Controlling thermal chaos in the mantle by positive feedback from radiative thermal conductivity
- Minnesota Supercomputing Institute and Dept. of Geology and Geophysics, University of Minnesota, Minneapolis, MN 55415-1227, USA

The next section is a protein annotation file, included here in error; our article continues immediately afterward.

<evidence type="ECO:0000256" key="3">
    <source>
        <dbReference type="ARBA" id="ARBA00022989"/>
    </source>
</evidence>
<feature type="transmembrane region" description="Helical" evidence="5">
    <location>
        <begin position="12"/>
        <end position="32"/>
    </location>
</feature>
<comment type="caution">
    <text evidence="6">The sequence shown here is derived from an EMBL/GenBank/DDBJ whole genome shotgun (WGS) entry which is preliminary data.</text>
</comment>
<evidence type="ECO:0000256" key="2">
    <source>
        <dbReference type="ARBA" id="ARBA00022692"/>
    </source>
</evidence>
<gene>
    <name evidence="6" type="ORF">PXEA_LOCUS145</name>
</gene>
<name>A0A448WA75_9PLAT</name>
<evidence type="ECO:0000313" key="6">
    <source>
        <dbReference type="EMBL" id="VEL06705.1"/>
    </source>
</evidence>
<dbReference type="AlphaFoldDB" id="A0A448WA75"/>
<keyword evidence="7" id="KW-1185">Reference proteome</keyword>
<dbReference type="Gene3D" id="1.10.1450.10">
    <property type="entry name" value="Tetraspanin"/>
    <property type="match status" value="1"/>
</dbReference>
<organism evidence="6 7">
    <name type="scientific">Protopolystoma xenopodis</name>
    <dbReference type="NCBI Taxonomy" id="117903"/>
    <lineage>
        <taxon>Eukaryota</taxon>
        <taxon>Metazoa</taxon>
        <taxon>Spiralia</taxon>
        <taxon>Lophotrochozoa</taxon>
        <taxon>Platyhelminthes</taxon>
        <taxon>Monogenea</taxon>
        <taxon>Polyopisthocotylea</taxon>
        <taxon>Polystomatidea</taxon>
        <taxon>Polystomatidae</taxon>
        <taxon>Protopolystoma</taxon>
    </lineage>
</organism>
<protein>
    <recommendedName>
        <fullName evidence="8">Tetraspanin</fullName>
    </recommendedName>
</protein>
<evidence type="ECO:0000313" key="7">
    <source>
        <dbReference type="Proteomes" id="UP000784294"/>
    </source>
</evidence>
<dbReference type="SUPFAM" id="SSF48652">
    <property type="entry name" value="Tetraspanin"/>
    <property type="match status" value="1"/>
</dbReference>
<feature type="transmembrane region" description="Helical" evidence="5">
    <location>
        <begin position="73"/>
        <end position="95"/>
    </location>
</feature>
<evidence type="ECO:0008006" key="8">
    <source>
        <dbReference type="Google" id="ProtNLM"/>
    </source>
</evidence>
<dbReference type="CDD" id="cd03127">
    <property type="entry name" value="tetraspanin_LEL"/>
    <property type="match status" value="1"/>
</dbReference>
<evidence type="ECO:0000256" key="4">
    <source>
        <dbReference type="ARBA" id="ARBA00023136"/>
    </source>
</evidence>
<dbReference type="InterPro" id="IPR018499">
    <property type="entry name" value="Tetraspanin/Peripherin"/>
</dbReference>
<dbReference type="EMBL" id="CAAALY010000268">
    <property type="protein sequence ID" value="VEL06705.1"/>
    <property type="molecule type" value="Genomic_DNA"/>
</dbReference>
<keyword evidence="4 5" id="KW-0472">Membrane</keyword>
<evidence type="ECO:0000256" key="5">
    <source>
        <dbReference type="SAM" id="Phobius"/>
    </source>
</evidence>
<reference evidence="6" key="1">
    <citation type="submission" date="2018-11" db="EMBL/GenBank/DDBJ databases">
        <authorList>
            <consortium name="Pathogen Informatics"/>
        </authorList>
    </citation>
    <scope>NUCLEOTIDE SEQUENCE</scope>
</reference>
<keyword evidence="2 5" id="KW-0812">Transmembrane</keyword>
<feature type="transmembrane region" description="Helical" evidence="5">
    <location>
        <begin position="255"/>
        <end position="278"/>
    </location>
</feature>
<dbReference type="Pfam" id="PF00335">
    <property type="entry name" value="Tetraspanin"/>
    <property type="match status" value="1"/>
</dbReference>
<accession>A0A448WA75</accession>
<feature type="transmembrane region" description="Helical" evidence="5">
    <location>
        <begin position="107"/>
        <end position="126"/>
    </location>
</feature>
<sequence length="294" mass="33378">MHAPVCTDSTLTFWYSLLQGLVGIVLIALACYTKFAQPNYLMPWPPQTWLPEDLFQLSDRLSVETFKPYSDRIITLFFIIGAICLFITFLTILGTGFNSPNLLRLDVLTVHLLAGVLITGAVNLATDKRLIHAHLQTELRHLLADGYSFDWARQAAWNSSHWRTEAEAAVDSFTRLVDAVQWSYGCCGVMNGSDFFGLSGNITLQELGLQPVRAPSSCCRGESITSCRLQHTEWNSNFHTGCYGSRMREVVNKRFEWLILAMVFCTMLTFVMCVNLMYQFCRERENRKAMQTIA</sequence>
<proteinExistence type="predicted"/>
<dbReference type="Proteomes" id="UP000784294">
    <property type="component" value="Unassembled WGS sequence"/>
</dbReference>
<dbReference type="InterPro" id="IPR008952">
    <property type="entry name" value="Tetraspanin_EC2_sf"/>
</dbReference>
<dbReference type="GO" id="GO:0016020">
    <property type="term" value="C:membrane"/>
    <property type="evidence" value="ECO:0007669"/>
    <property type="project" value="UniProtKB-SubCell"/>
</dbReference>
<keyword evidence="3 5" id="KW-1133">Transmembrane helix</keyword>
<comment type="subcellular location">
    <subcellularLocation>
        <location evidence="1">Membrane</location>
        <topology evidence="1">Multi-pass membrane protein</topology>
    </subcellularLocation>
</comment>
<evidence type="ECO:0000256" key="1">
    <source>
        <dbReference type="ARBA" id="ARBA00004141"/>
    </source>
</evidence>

Abstract. The thermal conductivity of mantle materials has two components, the lattice component klat from phonons and the radiative component krad due to photons. These two contributions of variable thermal conductivity have a nonlinear dependence in the temperature, thus endowing the temperature equation in mantle convection with a strongly nonlinear character. The temperature derivatives of these two mechanisms have different signs, with ∂klat /∂T negative and dkrad /dT positive. This offers the possibility for the radiative conductivity to control the chaotic boundary layer instabilities developed in the deep mantle. We have parameterized the weight factor between krad and klat with a dimensionless parameter f , where f = 1 corresponds to the reference conductivity model. We have carried out two-dimensional, time-dependent calculations for variable thermal conductivity but constant viscosity in an aspect-ratio 6 box for surface Rayleigh numbers between 106 and 5 × 106. The averaged Péclet < Pe > numbers of these flows lie between 200 and 2000. Along the boundary in f separating the chaotic and steady-state solutions, the < Pe > number decreases and the Nusselt number increases with internal heating, illustrating the feedback between internal heating and radiative thermal conductivity. For purely basal heating situation, the time-dependent chaotic flows become stabilized for values of f of between 1.5 and 2. The bottom thermal boundary layer thickens and the surface heat flow increases with larger amounts of radiative conductivity. For magnitudes of internal heating characteristic of a chondritic mantle, much larger values of f , exceeding 10, are required to quench the bottom boundary layer instabilities. By isolating the individual conductive mechanisms, we have ascertained that the lattice conductivity is partly responsible for inducing boundary layer instabilities, while the radiative conductivity and purely depth-dependent conductivity exert a stabilizing influence and help to control thermal chaos developed in the deep mantle. These results have been verified to exist also in three-dimensional geometry and would argue for the need to consider the potentially important role played by radiative thermal conductivity in controlling chaotic flows in time-dependent mantle convection, the mantle heat transfer, the number of hotspots and the attendant mixing of geochemical anomalies.